Specifically, what needed to get working was a project at my work that involved porting
a desktop application created in Microsoft Access to a web-based PHP/MySql intranet
application. Among the directives from management was to make the web application look
and behave as much like the existing Access application as possible. And one of the
many small features of this application which didn't map precisely to the web platform
was a self-populating drop down search field. You've certainly seen these in various
applications: the user begins to type in a text box, and as they do, the drop down box
is populated with a list (usually alphabetically ordered), starting with the string that
is being typed. As each letter is typed, the list changes and (usually) becomes more narrowly
To recreate this in a web page I had several options. First, I could build the Select
element server side with PHP, populating the Option elements from the database, and send
the page with the pre-populated list. I could then tie into that option list with some
typed into the text box. Fairly straightforward, except that the option list I needed to
create had more than 60,000 records and was growing by a couple thousand every month. In
fact, a previous developer had prototyped this method in ASP. The resulting page sent to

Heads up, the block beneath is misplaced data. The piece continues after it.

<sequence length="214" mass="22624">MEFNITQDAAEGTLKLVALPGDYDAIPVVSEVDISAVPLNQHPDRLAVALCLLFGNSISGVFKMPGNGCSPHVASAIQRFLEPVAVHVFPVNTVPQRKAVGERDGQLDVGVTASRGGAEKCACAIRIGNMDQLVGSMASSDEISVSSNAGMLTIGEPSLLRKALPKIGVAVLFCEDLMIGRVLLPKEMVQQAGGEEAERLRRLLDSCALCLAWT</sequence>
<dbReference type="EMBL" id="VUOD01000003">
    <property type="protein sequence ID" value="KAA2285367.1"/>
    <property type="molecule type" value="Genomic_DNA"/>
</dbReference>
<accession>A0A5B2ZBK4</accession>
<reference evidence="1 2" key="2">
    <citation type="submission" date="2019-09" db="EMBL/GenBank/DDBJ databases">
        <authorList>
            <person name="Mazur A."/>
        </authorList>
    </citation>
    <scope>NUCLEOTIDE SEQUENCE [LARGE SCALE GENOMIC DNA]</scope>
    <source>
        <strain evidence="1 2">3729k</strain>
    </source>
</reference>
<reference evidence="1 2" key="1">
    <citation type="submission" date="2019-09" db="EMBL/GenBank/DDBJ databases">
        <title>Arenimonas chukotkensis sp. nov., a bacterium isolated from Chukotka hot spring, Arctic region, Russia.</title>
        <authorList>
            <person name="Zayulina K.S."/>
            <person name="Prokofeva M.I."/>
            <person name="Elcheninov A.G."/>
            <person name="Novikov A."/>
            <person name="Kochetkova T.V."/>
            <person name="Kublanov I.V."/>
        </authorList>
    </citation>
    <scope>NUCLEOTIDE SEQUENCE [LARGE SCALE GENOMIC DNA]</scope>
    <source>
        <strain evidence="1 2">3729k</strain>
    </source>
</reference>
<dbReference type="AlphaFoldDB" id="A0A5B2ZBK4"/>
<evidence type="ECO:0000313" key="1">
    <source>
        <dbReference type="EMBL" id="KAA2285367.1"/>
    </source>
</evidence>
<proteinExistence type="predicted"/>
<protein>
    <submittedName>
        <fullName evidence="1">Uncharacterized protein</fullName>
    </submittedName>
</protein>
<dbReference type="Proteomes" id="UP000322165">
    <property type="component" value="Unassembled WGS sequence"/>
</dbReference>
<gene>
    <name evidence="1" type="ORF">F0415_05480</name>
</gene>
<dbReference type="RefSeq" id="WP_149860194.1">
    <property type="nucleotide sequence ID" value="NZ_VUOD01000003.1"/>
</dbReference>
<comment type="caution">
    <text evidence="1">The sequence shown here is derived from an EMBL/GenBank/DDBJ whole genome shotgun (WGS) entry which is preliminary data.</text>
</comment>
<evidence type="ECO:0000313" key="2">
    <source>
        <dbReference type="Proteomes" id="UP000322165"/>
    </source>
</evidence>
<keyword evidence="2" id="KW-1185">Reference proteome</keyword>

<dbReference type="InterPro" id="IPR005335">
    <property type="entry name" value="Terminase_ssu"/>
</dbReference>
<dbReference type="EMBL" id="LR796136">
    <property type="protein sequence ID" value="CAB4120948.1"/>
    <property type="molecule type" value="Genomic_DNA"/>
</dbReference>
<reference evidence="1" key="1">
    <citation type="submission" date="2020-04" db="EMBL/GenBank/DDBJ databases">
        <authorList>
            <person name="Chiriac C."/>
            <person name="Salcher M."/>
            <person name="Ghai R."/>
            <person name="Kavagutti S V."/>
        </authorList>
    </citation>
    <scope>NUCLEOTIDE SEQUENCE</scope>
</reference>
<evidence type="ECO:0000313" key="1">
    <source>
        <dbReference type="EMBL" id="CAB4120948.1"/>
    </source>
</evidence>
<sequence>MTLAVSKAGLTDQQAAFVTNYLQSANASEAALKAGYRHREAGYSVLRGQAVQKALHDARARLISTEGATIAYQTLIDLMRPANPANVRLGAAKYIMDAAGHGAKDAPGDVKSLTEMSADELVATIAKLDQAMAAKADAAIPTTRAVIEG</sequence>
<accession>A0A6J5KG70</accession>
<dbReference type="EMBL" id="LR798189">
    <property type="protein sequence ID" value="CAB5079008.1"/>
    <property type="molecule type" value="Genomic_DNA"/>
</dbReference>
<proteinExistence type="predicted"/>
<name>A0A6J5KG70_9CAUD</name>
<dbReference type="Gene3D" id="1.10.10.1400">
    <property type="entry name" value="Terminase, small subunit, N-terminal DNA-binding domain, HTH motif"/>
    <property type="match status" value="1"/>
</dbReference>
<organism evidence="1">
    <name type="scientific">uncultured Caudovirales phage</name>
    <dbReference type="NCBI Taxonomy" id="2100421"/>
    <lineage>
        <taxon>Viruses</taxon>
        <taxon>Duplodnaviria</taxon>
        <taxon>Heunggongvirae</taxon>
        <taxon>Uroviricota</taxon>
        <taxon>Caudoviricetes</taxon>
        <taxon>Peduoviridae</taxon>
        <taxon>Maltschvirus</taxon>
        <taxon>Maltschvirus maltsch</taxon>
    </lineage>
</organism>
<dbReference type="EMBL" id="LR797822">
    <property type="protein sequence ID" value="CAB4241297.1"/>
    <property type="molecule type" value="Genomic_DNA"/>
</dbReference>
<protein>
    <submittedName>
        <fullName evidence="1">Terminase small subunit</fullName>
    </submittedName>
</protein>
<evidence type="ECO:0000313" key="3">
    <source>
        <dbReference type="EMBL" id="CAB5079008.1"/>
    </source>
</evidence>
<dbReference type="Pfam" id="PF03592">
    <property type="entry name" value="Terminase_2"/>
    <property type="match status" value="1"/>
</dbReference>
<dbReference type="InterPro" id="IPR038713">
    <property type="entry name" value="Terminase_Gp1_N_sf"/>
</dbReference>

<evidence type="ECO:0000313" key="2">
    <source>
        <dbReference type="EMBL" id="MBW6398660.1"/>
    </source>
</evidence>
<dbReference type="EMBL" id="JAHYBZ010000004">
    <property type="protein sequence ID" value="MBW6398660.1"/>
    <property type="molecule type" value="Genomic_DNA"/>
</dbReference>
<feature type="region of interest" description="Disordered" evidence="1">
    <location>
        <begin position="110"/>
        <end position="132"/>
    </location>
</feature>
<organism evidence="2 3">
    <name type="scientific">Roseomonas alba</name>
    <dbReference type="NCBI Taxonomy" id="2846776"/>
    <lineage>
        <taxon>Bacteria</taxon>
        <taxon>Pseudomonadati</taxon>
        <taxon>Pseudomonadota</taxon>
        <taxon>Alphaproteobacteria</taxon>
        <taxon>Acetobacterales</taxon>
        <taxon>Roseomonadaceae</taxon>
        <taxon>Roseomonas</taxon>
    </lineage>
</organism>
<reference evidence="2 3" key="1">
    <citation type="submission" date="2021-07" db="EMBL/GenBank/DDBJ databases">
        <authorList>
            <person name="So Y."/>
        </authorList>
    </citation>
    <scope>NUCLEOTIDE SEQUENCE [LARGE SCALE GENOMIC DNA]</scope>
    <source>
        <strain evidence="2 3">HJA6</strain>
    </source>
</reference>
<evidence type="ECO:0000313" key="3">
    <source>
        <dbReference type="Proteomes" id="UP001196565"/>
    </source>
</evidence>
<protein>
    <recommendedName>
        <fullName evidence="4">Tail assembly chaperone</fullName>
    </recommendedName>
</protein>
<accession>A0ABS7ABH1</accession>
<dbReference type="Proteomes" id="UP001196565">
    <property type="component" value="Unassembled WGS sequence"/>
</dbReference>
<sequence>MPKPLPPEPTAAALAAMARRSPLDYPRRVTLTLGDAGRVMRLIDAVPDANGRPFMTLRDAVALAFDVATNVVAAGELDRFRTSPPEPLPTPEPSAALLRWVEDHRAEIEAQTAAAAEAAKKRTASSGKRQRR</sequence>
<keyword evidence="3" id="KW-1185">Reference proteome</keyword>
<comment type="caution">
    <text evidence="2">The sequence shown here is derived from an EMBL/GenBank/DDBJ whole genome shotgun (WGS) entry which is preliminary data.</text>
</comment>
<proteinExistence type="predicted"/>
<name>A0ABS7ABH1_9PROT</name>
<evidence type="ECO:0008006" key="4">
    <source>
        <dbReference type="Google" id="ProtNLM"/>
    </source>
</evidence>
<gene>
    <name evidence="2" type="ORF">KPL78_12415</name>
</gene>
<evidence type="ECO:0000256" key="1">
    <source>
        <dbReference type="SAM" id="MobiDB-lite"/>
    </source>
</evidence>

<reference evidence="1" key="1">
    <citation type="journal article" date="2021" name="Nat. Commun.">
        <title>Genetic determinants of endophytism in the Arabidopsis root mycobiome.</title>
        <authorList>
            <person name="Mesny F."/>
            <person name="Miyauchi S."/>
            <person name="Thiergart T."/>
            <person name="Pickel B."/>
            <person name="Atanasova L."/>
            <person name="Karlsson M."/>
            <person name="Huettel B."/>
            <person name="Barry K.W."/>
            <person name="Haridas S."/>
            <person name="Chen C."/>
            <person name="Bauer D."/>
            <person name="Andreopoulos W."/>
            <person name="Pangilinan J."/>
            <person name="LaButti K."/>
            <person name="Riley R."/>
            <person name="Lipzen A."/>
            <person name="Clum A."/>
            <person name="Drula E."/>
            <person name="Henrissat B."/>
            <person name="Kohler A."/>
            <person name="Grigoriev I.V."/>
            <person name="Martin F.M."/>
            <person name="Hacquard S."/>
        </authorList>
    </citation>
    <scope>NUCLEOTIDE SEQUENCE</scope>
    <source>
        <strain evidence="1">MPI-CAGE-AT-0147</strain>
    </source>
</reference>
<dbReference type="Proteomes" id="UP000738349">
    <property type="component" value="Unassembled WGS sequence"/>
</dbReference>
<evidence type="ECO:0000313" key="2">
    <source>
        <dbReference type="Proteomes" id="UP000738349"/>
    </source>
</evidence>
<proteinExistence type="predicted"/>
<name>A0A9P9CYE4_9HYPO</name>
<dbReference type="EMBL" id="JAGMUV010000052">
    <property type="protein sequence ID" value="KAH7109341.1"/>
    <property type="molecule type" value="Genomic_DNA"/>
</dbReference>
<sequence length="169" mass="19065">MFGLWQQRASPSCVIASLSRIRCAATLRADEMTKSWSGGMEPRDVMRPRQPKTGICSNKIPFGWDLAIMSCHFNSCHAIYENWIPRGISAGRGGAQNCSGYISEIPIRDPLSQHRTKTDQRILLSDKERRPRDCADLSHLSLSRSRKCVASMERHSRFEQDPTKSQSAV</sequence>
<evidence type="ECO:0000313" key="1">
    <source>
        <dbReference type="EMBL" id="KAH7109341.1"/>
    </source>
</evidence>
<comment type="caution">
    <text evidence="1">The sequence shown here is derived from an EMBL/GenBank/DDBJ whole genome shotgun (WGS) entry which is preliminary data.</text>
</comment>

that searched the list with each "onkeyup" in the textbox was extremely slow, about 5-10
seconds between each keypress, or 30-seconds to type "Smi" and point to the "Smith" records.
requested concurrently, and often, by 10-plus users obviously wouldn't work. So a second
option I had was to omit the Select list and just make the textbox a standard search field.
Type in "Smi", hit enter, and get back a list of all the "Smi*" records.
A reasonable approach, but I felt it didn't meet the "emulate Access" directive closely enough.
So finally, to the subject of the article. I thought, if I could talk to the server from
the client, somehow without reloading the current page, I could "fake" the dynamic drop
down list. Searching the net, I found several Remote Scripting options: several Java applets,
and other methods. But I settled on the Iframe approach referenced at the beginning of this
article for it's simplicity and lightweight implementation.